Brady Fisher looked panicked.
On his restaurant’s first day, in 2006, Nicole Zavodny saw the worry in his face.
“What’s wrong?” his stepdaughter asked.
“What if no one comes?” he replied.
“People will come,” she said.
Within the next hour, Brady’s Backyard Grill was busy.
People came -- that day and every day -- for the pulled pork, and the macaroni and cheese with jalapenos, and the cornbread pudding, and the beers on ice.
And when Mr. Fisher and his family needed them, they showed up again.
Robert Brady Fisher died on March 16 of brain cancer. He was 61.
Mr. Fisher grew up in Arkansas and lived in Minnesota, but he found the place where he’d spend the rest of his life shortly after getting divorced and winning custody of his three children. He wanted a quiet place and found it in Safety Harbor.
Mr. Fisher met his future wife a few years later and told his best friend that JoAnn was perfect - she loved cigars, drank beer and rode motorcycles.
He worked then in the mortgage industry but wanted a side project, so he and JoAnn started looking for a spot to open a small restaurant. Morgan DiGiorgio, Mr. Fisher’s oldest, said her dad was always a great cook, and he wanted to bring southern food to Safety Harbor.
In 2008, at the start of the financial crisis, Mr. Fisher faced laying off employees. Instead, he saved their jobs by leaving his and started working at the restaurant full-time. By 2009, the small BBQ joint had outgrown its home on 3rd Avenue and moved to Safety Harbor’s oldest building at 340 Main St.. They changed the name then, too, since it never really had a grill, to Brady’s Backyard BBQ.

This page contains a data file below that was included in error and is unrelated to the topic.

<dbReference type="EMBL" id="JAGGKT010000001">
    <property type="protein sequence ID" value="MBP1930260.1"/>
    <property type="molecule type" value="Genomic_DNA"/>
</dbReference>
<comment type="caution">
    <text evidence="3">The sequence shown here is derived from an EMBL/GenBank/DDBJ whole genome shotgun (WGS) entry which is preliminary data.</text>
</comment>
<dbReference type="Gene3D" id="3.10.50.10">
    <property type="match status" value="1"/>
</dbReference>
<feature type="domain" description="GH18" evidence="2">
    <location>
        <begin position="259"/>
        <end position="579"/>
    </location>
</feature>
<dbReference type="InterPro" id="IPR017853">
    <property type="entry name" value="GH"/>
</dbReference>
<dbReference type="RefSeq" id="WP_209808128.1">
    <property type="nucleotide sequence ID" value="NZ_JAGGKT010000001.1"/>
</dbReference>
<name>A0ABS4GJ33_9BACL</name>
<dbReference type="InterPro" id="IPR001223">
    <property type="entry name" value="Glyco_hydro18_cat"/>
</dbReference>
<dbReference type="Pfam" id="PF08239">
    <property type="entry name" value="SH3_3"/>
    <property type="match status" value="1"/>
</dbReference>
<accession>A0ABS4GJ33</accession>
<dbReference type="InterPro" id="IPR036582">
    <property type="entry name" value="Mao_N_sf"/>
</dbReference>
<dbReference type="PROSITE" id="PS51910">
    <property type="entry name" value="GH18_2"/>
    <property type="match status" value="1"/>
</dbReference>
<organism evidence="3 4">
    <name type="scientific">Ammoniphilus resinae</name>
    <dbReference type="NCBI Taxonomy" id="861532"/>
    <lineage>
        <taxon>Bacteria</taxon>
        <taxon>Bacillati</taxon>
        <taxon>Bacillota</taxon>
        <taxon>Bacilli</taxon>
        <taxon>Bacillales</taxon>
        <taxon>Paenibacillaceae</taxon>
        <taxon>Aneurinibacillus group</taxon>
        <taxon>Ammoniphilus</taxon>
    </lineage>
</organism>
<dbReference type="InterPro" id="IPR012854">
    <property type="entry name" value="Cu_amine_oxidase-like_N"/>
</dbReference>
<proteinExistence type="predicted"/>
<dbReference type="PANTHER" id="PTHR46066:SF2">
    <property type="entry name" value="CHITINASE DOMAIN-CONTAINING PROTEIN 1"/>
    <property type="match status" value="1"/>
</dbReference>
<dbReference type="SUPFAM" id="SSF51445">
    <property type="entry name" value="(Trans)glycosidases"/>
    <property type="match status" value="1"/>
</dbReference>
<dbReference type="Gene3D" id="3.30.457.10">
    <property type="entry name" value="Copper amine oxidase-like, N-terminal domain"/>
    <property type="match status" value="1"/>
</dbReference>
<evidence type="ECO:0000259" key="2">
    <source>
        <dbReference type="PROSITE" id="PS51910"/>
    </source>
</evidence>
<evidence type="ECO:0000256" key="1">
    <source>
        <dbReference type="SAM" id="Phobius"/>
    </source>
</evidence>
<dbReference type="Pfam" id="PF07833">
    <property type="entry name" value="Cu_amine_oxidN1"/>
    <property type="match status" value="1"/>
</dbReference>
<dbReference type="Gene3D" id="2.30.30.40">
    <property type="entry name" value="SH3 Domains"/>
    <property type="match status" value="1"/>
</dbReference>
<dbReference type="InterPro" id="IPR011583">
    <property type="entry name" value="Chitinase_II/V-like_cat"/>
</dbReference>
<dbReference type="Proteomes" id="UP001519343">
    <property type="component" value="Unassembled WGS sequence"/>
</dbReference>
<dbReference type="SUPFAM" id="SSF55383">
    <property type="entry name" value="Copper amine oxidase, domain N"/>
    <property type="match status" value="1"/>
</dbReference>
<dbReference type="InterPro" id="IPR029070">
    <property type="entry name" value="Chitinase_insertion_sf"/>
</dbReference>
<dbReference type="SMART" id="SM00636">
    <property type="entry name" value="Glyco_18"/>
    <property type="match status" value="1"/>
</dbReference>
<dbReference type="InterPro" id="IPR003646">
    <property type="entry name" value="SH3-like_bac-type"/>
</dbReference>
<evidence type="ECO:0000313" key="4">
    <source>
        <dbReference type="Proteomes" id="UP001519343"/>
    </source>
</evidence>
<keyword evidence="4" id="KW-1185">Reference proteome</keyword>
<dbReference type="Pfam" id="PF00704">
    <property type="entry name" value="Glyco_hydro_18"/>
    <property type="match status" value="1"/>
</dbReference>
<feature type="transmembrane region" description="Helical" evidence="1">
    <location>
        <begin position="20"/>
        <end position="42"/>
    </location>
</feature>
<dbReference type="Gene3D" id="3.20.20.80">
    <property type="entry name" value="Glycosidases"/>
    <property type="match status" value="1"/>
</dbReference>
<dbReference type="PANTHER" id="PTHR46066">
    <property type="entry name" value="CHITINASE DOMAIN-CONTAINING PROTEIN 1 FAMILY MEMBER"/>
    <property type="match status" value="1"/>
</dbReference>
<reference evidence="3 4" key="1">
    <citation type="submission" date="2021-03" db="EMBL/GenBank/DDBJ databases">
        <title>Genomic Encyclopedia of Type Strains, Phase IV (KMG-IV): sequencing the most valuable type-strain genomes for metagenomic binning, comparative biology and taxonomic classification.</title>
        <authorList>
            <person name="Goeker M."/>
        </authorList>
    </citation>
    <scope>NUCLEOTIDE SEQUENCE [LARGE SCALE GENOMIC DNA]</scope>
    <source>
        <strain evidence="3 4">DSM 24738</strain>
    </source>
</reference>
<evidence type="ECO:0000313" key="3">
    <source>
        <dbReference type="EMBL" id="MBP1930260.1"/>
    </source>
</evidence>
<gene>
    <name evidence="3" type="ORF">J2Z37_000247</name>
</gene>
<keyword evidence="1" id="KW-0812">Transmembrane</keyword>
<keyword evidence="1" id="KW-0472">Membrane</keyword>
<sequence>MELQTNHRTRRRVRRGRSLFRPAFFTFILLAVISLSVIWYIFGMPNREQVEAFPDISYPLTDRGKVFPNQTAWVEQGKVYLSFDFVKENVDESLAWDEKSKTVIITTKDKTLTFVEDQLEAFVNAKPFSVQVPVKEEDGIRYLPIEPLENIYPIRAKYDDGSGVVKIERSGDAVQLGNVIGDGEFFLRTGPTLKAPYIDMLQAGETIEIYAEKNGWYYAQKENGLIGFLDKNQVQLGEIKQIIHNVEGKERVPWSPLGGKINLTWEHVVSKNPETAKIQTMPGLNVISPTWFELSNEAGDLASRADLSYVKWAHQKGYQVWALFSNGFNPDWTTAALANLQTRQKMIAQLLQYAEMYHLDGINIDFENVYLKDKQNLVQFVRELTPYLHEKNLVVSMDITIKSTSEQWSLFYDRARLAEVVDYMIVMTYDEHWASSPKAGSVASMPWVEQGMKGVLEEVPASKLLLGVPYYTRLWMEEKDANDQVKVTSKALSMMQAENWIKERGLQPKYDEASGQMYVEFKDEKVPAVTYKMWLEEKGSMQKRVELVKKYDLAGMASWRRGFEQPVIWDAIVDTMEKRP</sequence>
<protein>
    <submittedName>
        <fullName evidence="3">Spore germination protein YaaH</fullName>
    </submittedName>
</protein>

Mr. Fisher promised newcomers “the coldest Miller Lite you’ll ever have in this town.” He played a steady rotation of Etta James, Muddy Waters, Eric Clapton, Stevie Ray Vaughan, B.B. King and The Greg Billings Band and also brought in live music. He never stopped searching for the perfect hot sauce to go with the collard greens.
Over time, his kids -- and hers -- worked at the restaurant. On nights when his stepdaughter Maria Law had to close, Mr. Fisher would wait for her, smoking a cigar in the window. On nights when Zavodny closed, they’d stay open a little later, for one more Miller.
In 2017, Zavodny and her husband, Adam, took over Brady’s. In October 2018, Mr. Fisher was diagnosed with brain cancer. The medical bills started flooding in and so did customers who wanted to know - how can we help?
“He was everybody’s friend,” said fellow business owner Johnny Zemzicki, who hosted a benefit concert at Safety Harbor’s Harbor Bar in January.
Zemzicki worried they’d have too many volunteers.
On the day of the benefit, they raised $17,000. One person after another came over to talk with Mr. Fisher, who sat behind the speaker near the stage in a recliner, listening to the bands he loved, eating hot wings and puffing on a good cigar.
Senior news researcher Caryn Baird contributed to this report. Want to know more about Mr. Fisher? Head over to Instagram and @werememberthem and see how his family will remember him. Know someone who has recently died whom we should write about? Send suggestions to Kristen Hare at firstname.lastname@example.org.
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